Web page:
We honor, we prevail

Ukraine: 70 years after the Second World War

May 9, 2015 22:53
4 minute read.
A WOMAN lays flowers during a wreath laying ceremony at the Unknown Soldier’s Tomb in Kiev

A WOMAN lays flowers during a wreath laying ceremony at the Unknown Soldier’s Tomb in Kiev. (photo credit: REUTERS)

Since last year the official symbol of Victory Day in Ukraine has been the red poppy, an international symbol honoring all victims of war. This year, in the Ukrainian cultural center in Israel volunteers made “Remembrance Poppies” which were handed to veterans and all guests of the concert “Songs of Peace” organized by the Embassy of Ukraine in the State of Israel in cooperation with the Tel Aviv Municipality and Tel Aviv-Jaffa Old Railway Station (HaTachana). The concert was dedicated to the 70th anniversary of the Allies’ WWII victory.

V Day has been among the biggest holidays on the Ukrainian calendar ever since 1965, when it was established.

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In the Western world V Day has been commemorated on May 8 because that’s when the German Nazi leadership declared its capitulation. Yet Soviet dictator Joseph Stalin declared Victory Day to be on May 9 because it was 0:43 a.m. Moscow time when the act was signed (22:43 in Berlin).

This year, the Ukrainian Parliament voted to eliminate the official status of the term “Great Patriotic War,” replacing it with “the Second World War.”

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The same bill established May 8 as the Day of Memory and Reconciliation.

This symbolic move was intended as a break from the past and as indication of Ukraine’s European integration.

“Attempts to rewrite history, to appropriate the victory in the Second World War and appropriate this sacred and historic struggle over Nazism, should be suppressed. Ukraine is a winner country in the Second World War.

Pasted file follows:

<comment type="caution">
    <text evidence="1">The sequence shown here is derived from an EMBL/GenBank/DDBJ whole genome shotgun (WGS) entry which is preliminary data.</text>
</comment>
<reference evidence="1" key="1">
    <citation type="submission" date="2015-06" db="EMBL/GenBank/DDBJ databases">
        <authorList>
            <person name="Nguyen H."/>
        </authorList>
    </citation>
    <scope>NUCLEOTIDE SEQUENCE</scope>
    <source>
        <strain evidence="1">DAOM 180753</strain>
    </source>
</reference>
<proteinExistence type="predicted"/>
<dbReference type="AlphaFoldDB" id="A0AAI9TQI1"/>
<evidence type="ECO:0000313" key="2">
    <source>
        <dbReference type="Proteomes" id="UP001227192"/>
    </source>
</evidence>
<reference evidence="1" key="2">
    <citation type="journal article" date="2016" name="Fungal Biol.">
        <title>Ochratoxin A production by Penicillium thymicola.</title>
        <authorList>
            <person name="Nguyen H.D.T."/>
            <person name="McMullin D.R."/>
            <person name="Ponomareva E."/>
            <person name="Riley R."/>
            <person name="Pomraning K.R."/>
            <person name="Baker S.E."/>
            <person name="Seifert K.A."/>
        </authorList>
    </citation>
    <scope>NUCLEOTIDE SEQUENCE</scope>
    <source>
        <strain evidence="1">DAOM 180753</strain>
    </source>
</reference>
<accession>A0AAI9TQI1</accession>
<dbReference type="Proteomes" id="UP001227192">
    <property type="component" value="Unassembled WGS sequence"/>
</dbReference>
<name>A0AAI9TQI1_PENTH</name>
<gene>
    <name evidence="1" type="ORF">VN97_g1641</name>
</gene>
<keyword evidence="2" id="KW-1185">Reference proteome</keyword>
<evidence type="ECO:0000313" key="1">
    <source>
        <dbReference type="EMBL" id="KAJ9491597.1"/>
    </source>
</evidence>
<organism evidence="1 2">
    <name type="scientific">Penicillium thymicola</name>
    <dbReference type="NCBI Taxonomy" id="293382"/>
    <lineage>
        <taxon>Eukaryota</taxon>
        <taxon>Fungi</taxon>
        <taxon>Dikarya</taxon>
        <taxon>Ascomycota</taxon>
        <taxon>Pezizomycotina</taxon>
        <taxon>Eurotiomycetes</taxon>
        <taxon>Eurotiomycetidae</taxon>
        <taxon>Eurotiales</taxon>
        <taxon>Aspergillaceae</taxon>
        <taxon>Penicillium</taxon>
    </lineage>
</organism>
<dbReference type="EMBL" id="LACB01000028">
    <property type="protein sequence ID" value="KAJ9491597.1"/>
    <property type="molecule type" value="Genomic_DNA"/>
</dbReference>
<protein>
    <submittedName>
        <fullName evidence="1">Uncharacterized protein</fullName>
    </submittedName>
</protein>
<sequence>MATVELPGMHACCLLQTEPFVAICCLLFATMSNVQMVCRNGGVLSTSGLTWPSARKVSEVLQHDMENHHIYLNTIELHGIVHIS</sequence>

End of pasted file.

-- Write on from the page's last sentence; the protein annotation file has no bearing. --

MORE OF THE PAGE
Ukraine is the founder of the United Nations”, urged Ukrainian Prime Minister Arseniy Yatsenyuk.

During WWII, Ukraine lost more people than the Great Britain, Canada, Poland, the USA and France combined.

The total Ukrainian losses during the war are an estimated 8.1 million lives, and 1.4 million of them were Ukrainian Jews, i.e. nearly every one in four victims of the Holocaust in Europe. The number of Ukrainian victims can be compared to the modern population of Austria.

During the WWII, the front passed the whole of the Ukrainian territory twice. Through Kharkiv, the second largest city in the country, the front passed by four times.

The Ukrainians fought against Hitler and his allies in the Polish, Soviet, Canadian and French armies along with those of the American and Czechoslovakian and in the European, African and Asian theater of war and on the Pacific and Atlantic oceans. Ukrainian Alexei Berest was one of those who put the Soviet flag on the Reichstag in Berlin; Ukrainian Michael Strank was one of the American Marines who raised the American flag at Iwo Jima.

But only one army formation fought under the Ukrainian flag during the war – the Ukrainian Insurgent Army (UPA).

Ukrainians became cannon fodder for two dictators – Hitler and Stalin. Every third man in the Red Army was lost (compared to every 20th in the British army). The reason for this terrible situation was simple – Stalin did not count the losses because, as he said: “Women can give birth to more children!” The victims of this clash of two totalitarianisms were both the military and civilian Ukrainians; the area between the Carpathian and the Don River became known as the “Bloodlands.”

That was the price Ukrainians paid for a lack of their own independent state.

Ukrainian President Petro Poroshenko called on Ukrainians and the international community not to forget victims of totalitarianism.

“Forgotten sins are unforgiven sins. And when it goes about the atrocities of totalitarianism, the question of remembering such sins or not becomes a choice – to be or not to be a human being,” Poroshenko said.

“And God forbid us seeing a new Babi Yar [massacres of Jews by German forces in Kyiv in September 1941], Bykivnia, Katyn [mass executions of Polish nationals by the Soviet secret police, or the NKVD, in April and May 1940], and a new Holocaust or Holodomor [an artificial famine in Ukraine in 1932-1933]”, Poroshenko said.

Ukrainian righteous who saved Jews during the occupation covered themselves with eternal glory, just as collaborators who participated in the genocide of the local population covered themselves with eternal shame.

Today, an objective for the Ukrainian country is to honor each person, to demonstrate historical justice of what happened 70 years ago and to prevent repetition of such tragic and horrible events that occurred in the last century.

We honor, we prevail.

The author is Ukraine’s ambassador to Israel.

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